After reading this issue of SCIENCE FICTION AGE I discovered just how good short science fiction was. I immediately subscribed to the magazine. Slowly, but surely, I also began to expand my own reading within the genre. When I could, I bought short story collections from the authors that I was most familiar with. One of the first such collections that I bought was Harlan Ellison’s Deathbird Stories. I started to learn the history of the genre and within a year of picking up that first copy of SCIENCE FICTION AGE, I’d read Dangerous Visions which gave me a much wider exposure to the biggest names in science fiction and lead me in 46 different directions. I read books such as Barry Malzberg’s Beyond Apollo and Herovit’s World. I read Robert Heinlein’s The Puppet Masters. I continued to read Piers Anthony’s books as they came out.

At this point, I had been writing my own stories and submitting them for a little less than a year. After this “expansion” of reading on my part, I noticed a change in my own stories. They were still being rejected, but there was an increased level of maturity in the writing. I attribute this directly to the stuff that I was reading. I was learning how to write from the masters.

There was one other thing that happened. I entered fandom for the first time. Kind of. Because of that issue of SCIENCE FICTION AGE, I wrote a letter to Piers Anthony, telling him how much I liked his story and what I big fan I was. I can’t remember how long my letter was. Within a week or two, I received back a 2 page singled-spaced letter, which was clearly personal and which encouraged me to continue to pursue my reading and writing of science fiction. Since then I have never looked back.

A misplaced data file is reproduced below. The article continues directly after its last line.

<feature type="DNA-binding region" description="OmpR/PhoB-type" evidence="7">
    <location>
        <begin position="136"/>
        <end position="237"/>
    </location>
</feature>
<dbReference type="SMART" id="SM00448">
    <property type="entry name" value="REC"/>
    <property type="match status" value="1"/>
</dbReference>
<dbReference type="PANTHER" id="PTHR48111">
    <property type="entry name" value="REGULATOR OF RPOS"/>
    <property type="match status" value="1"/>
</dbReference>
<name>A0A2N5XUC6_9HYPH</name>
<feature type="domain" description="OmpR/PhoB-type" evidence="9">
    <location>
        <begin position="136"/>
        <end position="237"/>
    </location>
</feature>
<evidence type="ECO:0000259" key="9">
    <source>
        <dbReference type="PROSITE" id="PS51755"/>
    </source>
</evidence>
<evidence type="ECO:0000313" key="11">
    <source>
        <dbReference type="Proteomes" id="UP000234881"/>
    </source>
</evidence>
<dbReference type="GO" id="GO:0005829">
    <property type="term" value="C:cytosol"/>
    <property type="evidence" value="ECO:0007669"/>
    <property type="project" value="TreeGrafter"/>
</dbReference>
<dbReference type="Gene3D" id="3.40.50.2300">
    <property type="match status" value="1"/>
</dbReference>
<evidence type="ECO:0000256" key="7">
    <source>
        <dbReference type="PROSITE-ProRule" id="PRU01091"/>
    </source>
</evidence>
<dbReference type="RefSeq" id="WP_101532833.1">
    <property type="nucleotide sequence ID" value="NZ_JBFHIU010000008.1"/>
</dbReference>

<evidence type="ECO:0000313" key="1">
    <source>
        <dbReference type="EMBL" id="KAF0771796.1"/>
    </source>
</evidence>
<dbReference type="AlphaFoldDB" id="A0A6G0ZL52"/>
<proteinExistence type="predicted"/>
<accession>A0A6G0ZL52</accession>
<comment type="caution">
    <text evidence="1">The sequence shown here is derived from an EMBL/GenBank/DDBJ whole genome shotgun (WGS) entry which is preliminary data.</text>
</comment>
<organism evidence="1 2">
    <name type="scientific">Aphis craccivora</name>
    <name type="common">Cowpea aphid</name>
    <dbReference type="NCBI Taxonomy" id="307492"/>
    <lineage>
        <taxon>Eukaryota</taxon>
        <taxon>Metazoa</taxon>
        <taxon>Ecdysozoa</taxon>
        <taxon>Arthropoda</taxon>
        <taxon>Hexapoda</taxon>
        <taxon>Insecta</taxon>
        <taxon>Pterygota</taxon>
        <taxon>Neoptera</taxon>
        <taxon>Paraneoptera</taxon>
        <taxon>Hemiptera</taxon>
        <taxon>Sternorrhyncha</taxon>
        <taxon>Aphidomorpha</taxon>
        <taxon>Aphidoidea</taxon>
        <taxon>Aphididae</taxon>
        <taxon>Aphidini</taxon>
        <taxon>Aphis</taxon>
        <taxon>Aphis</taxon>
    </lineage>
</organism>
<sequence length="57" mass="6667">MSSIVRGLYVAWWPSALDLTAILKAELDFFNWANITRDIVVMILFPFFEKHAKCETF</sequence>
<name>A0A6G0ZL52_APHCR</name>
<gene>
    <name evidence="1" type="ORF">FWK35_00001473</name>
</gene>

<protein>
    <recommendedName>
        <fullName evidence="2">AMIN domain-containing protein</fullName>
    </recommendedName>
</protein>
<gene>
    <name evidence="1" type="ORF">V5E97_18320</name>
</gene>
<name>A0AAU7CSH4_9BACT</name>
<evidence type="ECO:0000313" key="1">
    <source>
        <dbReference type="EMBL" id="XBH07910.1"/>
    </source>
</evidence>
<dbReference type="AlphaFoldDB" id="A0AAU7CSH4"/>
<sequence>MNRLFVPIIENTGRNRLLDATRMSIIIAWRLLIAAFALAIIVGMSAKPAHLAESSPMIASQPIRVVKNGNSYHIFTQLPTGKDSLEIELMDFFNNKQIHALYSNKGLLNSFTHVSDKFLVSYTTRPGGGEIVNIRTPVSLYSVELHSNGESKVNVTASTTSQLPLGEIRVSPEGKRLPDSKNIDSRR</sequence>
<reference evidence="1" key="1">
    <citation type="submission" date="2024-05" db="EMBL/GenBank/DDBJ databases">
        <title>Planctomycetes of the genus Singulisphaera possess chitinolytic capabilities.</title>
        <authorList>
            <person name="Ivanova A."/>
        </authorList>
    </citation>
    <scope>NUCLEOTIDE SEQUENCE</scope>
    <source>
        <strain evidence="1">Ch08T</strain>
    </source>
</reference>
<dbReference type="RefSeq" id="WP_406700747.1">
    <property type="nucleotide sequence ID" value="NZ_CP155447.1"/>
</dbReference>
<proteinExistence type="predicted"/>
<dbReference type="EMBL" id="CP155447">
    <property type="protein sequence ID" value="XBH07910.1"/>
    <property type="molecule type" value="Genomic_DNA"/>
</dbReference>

I was a late-bloomer when it came to really diving into science fiction. I shiver to think what might have happened if I never saw that green-bordered issue of SCIENCE FICTION AGE on the magazine rack in B. Dalton. But that is an alternate history that I no longer have to worry about. Thanks to this issue of SCIENCE FICTION AGE, I joined a special cadre of people the world over united by a common bond: the love of science fiction.

SF AGE Volume 1, Issue 5

SF AGE: Volume 1, Issue 4 (May 1993)

I have had a goal since 1996 of reading on average one book per week. That would amount to 52 books per year and the closest I have ever come is 41 books. It doesn’t sound like a lot especially when I see there are people reading two or three times as much as me. Maybe I’m just a slow (but steady) reader. I am way off my pace this year, and the main part of the reason is that I have been reading and commenting on my SCIENCE FICTION AGE collection. I worried about this through the first three issues. I worried that the time I was spending reading the stories was taking away from other books that I wanted to read–what I considered my “real” reading.